£23000 - £25000 per annum: Recruitment Genius: This firm of accountants based ...

Recruitment Genius: Operations Manager

£30000 - £38000 per annum: Recruitment Genius: They are a financial services c...

Ashdown Group: Field Service Engineer

£30000 - £32000 per annum + car allowance and on call: Ashdown Group: A succes...

Recruitment Genius: Sales & Marketing Co-Ordinator

£15000 - £17000 per annum: Recruitment Genius: Well established small company ...

Day In a Page

Read Next
A woman runs down the street  

Should wolf-whistling be reported to the Police? If you're Poppy Smart, then yes

Jane Merrick

Voices in Danger: How can we prevent journalists from being sexually assaulted in conflict zones?

Heather Blake
Robert Fisk in Abu Dhabi: The acceptable face of the Emirates

The acceptable face of the Emirates

Has Abu Dhabi found a way to blend petrodollars with principles, asks Robert Fisk
Nepal earthquake: One man's desperate escape from Everest base camp after the disaster

Escape from Everest base camp

Nick Talbot was sitting in his tent when the tsunami of snow and rock hit. He was lucky to live, unlike his climbing partner just feet away...
Adopting high fibre diet could dramatically cut risk of bowel cancer, says study

What happened when 20 Americans swapped diets with 20 Africans?

Innovative study in the US produces remarkable results
Blake Lively and 'The Age of Adaline': Gossip Girl comes
of age

Gossip girl comes of age

Blake Lively is best known for playing an affluent teenager. Her role as a woman who is trapped forever at 29 is a greater challenge
Goat cuisine: Kid meat is coming to Ocado

Goat cuisine

It's loved by chefs, ethical, low in fat and delicious. So, will kid meat give lamb a run for its money?
14 best coat hooks

Hang on: 14 best coat hooks

Set the tone for the rest of your house with a stylish and functional coat rack in the hallway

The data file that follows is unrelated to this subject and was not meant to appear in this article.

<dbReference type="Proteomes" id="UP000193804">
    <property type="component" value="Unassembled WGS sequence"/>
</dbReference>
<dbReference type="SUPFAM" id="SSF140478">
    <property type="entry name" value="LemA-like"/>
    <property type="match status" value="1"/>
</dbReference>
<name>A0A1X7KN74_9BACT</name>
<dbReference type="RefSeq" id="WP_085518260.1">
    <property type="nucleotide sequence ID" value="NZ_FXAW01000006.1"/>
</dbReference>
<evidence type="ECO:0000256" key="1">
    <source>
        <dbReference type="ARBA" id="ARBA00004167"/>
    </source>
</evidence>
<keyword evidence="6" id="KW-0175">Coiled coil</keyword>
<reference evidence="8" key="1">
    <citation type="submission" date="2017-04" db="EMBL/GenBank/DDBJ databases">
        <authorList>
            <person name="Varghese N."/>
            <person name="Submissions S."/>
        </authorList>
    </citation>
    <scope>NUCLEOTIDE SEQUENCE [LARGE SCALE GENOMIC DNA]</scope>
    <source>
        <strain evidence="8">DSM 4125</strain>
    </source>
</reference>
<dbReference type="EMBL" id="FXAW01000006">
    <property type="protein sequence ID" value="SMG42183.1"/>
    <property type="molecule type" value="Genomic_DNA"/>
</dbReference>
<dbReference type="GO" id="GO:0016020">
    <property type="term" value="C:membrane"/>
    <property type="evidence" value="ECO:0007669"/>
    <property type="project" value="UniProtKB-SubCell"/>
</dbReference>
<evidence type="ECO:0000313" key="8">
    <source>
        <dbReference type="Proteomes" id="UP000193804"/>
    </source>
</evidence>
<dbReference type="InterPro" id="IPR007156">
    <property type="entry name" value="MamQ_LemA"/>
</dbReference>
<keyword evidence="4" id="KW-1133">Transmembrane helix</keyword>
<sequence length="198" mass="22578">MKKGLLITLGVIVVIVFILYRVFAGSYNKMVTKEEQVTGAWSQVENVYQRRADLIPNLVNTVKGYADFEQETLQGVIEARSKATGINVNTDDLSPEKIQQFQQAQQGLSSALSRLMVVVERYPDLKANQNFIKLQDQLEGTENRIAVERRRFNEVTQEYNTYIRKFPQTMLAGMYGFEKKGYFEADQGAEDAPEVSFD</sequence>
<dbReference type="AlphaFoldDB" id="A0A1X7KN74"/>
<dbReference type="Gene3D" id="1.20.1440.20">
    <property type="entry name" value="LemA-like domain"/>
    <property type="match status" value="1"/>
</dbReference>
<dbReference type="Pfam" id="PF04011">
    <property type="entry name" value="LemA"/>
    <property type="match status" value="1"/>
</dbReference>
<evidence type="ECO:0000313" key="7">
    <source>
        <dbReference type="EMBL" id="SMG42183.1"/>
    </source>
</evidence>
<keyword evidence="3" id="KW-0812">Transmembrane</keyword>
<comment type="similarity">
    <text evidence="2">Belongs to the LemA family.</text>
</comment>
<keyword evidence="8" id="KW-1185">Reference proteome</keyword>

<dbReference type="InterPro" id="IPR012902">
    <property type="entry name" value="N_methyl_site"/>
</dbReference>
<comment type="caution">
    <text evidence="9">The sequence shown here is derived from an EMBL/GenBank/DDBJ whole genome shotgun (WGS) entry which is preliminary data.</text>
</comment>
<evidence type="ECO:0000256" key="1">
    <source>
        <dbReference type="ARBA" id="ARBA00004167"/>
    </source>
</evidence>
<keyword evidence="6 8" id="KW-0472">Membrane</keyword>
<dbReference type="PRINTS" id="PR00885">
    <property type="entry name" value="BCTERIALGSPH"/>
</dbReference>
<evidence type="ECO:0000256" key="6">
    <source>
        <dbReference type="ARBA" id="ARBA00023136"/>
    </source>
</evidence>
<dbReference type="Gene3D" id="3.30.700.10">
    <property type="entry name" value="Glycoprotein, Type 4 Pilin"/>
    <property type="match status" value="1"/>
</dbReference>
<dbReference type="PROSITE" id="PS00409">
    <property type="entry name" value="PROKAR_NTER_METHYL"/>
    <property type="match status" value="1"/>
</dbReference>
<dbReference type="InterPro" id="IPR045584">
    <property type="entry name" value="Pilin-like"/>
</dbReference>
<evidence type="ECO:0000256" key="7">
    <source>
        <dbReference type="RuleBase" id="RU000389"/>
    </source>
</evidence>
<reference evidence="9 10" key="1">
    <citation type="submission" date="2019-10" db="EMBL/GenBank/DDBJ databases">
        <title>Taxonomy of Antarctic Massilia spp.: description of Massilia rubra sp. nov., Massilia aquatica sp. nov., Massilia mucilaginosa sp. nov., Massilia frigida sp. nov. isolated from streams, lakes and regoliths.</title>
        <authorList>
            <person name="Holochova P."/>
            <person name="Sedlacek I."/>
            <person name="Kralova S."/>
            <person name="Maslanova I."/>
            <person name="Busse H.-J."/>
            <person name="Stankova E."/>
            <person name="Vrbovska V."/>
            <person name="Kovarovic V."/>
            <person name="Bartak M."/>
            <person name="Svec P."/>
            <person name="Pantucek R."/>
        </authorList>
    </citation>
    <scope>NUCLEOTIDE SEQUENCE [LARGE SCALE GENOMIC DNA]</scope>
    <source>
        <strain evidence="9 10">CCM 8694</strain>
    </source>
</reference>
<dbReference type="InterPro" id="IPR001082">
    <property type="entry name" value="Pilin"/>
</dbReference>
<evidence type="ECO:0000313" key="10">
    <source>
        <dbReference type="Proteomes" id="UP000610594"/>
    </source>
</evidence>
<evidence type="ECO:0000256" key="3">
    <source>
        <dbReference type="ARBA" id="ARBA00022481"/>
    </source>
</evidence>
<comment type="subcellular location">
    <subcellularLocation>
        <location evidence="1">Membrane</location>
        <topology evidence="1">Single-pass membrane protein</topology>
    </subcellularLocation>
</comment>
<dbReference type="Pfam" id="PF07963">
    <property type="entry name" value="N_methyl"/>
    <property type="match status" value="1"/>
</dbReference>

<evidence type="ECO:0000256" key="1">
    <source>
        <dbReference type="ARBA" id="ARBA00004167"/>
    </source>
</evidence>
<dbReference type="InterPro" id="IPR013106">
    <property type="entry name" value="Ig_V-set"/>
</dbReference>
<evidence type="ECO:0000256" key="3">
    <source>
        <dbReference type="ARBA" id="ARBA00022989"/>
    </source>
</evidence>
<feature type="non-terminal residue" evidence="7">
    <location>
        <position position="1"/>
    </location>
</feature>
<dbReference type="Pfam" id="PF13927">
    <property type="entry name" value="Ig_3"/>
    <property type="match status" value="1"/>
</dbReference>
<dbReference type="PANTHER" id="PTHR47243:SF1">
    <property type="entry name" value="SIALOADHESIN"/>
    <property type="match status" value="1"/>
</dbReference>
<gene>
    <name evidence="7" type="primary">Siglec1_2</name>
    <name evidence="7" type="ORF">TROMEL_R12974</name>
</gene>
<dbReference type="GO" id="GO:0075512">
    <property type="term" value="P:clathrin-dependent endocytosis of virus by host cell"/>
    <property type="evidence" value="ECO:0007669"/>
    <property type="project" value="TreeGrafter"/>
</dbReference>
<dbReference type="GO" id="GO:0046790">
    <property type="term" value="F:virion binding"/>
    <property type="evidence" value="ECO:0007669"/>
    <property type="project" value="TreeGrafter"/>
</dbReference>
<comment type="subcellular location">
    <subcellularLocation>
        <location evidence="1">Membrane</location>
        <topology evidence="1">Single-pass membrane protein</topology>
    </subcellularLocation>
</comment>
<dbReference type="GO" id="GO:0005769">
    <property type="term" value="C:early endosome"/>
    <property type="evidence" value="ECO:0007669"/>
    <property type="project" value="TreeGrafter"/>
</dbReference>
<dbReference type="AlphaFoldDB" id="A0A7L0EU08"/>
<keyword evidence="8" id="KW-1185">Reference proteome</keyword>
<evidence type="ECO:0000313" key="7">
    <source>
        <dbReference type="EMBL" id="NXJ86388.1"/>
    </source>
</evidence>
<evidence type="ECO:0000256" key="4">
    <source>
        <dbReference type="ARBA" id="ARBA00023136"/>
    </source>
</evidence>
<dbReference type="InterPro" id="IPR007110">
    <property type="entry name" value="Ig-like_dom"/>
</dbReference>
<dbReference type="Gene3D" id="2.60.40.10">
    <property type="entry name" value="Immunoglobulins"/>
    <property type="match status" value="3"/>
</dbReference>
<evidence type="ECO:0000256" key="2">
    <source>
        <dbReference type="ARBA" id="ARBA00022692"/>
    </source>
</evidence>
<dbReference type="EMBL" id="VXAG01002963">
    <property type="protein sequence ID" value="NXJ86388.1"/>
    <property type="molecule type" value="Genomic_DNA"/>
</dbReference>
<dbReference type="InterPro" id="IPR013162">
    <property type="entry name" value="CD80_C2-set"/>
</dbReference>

Not even the 'putrid throat' could stop the Ross Poldark swoon-fest'

Not even the 'putrid throat' could stop the Ross Poldark swoon-fest'

How a costume drama became a Sunday night staple
Miliband promises no stamp duty for first-time buyers as he pushes Tories on housing

Miliband promises no stamp duty for first-time buyers

Labour leader pushes Tories on housing
Aviation history is littered with grand failures - from the the Bristol Brabazon to Concorde - but what went wrong with the SuperJumbo?

Aviation history is littered with grand failures

But what went wrong with the SuperJumbo?
Fear of Putin, Islamists and immigration is giving rise to a new generation of Soviet-style 'iron curtains' right across Europe

Fortress Europe?

Fear of Putin, Islamists and immigration is giving rise to a new generation of 'iron curtains'
Never mind what you're wearing, it's what you're reclining on

Never mind what you're wearing

It's what you're reclining on that matters
General Election 2015: Chuka Umunna on the benefits of immigration, humility – and his leader Ed Miliband

Chuka Umunna: A virus of racism runs through Ukip

The shadow business secretary on the benefits of immigration, humility – and his leader Ed Miliband
Yemen crisis: This exotic war will soon become Europe's problem

Yemen's exotic war will soon affect Europe

Terrorism and boatloads of desperate migrants will be the outcome of the Saudi air campaign, says Patrick Cockburn
Marginal Streets project aims to document voters in the run-up to the General Election

Marginal Streets project documents voters

Independent photographers Joseph Fox and Orlando Gili are uploading two portraits of constituents to their website for each day of the campaign
Game of Thrones: Visit the real-life kingdom of Westeros to see where violent history ends and telly tourism begins

The real-life kingdom of Westeros

Is there something a little uncomfortable about Game of Thrones shooting in Northern Ireland?